After the first AstraZeneca shot, there were 119 serious adverse events amongst 101 persons and 59 events among 53 participants in the placebo group. During the entire trial period, seven adverse events led to deaths of 7 participants in the vaccine group, and nine adverse events led to 7 deaths in the placebo group. However, no deaths were considered by investigators to be related to the vaccine or placebo.

The paper pointed out that the estimated vaccine efficacy was high against symptomatic illness in participants between 18 and 64 years of age was 72.8 and those above 65 years of was 83.5% and was consistent across participants of different races and ethnic groups even with coexisting conditions, including high blood pressure, history of smoking, asthma, type 2 diabetes, severe heart conditions and liver disease.

In Chile, four cases of symptomatic illness were noted among 1,360 participants in the AstraZeneca group as compared with two among 672 participants in the placebo group. In Peru, 11 cases among 867 participants in the AstraZeneca group and nine cases among 435 participants in the placebo group were observed. The study observed an estimated vaccine efficacy of 73.7% against symptomatic Covid-19 regardless of evidence of previous SARS-CoV-2 infection.

The US study asserted that there were no cases in either group of thrombosis (blood clotting in a blood vessel which can lead to a stroke or pulmonary embolism) with thrombocytopenia, cerebral venous sinus thrombosis, or venous thrombosis in unusual locations in either groups.

The Serum Institute of India’s phase 2/3 bridging trial results also observed there were no thromboembolic-associated or autoimmune-related SAEs among the participants.

In August 2021, Serum Institute of India, which is manufacturing Covishield after technology transfer from AstraZeneca, had stated in a pre-print paper that Covishield has a ‘non-inferior’ immune response compared to the Oxford AstraZeneca vaccine. The study had claimed that claimed that 98% of those who got both doses of Covishield developed immune response, while 98.9% of the participants who got two doses of AstraZeneca developed an immune response.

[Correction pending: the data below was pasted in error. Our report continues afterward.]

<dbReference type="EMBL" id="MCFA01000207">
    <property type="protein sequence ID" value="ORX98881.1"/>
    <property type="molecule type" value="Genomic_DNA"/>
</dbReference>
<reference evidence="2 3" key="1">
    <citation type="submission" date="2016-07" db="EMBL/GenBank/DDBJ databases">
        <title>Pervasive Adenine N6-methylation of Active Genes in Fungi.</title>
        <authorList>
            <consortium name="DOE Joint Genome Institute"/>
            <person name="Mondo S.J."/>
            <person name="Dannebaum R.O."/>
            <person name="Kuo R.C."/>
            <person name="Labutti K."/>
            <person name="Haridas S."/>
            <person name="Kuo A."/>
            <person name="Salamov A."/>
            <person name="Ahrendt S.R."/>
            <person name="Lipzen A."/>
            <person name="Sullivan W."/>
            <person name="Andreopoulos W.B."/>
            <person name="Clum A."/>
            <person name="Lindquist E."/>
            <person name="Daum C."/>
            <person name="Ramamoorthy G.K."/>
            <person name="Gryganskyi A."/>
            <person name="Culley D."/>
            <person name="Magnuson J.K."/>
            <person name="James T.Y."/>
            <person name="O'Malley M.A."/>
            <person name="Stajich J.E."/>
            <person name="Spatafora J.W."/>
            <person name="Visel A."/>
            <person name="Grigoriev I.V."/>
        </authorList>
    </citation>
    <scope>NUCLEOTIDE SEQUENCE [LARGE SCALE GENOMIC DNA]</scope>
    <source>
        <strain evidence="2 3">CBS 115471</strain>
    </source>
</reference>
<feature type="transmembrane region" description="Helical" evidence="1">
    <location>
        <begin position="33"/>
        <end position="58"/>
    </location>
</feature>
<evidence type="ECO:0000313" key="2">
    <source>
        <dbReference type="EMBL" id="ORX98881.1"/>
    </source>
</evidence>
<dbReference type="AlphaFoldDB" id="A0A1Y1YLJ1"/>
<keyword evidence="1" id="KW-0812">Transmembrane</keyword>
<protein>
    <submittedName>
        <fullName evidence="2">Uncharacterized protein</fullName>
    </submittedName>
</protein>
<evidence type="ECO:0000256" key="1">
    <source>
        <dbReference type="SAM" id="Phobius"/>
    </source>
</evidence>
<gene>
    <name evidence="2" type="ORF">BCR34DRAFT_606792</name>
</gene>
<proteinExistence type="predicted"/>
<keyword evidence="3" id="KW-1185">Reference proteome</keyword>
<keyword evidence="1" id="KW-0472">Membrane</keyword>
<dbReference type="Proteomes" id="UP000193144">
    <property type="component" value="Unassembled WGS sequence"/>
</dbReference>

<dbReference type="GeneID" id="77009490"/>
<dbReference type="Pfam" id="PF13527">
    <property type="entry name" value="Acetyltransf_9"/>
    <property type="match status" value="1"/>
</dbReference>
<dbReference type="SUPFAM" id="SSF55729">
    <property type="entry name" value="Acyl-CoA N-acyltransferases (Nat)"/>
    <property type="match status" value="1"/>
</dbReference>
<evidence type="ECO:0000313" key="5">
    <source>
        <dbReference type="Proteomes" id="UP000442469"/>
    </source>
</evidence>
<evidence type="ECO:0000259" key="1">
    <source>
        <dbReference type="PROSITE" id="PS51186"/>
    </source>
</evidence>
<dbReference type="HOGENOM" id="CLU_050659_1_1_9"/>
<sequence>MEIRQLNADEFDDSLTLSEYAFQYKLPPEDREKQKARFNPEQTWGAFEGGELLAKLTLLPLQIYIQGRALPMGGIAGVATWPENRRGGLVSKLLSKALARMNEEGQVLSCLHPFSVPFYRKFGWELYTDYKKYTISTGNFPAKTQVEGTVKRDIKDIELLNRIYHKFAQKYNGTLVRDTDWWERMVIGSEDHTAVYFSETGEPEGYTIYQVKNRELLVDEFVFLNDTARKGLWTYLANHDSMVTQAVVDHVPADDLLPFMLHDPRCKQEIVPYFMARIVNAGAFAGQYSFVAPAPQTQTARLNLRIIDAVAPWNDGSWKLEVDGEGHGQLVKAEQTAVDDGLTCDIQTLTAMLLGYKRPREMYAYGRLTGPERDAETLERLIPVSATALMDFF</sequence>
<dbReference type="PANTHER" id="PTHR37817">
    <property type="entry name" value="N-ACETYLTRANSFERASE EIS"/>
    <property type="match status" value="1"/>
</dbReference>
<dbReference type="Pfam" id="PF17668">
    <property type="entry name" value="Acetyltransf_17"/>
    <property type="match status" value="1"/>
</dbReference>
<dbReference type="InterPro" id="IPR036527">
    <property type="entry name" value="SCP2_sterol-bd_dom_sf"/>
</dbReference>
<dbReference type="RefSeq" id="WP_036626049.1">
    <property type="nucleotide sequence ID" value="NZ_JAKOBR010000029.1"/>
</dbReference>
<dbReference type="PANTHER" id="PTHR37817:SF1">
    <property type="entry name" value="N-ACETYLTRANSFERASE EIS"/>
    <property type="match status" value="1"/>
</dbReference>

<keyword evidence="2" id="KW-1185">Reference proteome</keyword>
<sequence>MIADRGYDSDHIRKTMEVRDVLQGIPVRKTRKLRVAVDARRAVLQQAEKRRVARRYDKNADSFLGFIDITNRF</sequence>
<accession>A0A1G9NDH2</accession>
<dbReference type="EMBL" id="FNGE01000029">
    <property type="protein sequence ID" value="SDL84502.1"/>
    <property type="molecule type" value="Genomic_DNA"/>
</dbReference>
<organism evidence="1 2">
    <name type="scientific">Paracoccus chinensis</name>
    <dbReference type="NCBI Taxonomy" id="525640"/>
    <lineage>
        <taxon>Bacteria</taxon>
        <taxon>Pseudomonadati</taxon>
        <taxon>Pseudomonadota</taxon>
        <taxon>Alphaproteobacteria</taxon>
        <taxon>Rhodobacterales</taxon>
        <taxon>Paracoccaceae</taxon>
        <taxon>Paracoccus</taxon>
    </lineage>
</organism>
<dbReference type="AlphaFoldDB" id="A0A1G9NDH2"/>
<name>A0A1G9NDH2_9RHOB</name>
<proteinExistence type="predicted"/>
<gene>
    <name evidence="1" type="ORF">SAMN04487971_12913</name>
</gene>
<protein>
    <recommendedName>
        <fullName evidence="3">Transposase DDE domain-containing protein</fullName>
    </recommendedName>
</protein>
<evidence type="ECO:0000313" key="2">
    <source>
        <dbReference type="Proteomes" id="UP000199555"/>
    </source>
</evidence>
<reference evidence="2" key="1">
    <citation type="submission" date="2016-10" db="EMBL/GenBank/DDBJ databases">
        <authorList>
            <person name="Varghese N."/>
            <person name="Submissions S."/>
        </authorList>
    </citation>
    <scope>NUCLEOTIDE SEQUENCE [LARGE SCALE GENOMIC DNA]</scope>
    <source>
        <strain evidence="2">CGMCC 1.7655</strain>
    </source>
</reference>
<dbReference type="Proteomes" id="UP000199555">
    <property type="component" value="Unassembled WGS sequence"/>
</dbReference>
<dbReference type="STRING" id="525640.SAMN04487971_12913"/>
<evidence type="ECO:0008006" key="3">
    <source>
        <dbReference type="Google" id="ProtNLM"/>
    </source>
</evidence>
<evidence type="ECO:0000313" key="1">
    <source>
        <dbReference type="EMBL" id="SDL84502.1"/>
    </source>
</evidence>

In June 2021, AstraZeneca had published that the sub-analysis of the vaccine trial in UK demonstrated vaccine efficacy of 70.4% preventing symptomatic COVID-19 against the Alpha variant, when measured more than 14 days after a second dose.

In November 2020, the company announced that AstraZeneca vaccine was 70.4% effective at preventing symptomatic COVID-19 occurring more than 14 days after receiving two doses of the vaccine. A further analysis of the efficacy, said a statement from the company, showed that when the vaccine was given as two full doses, vaccine efficacy was 62.1% in participants who received a half dose followed by a full dose.

AstraZeneca vaccine’s effectiveness is lower than the 96% efficacy with two doses of Moderna vaccine and 89% with two doses of Pfizer vaccine. However, both these vaccines are not available in India, where only Covishield, Bharat Biotech’s Covaxin and the Russian Sputnik have been made available.

Follow us on: Facebook, Twitter, Google News, Instagram 

Join our official telegram channel (@nationalherald) and stay updated with the latest headlines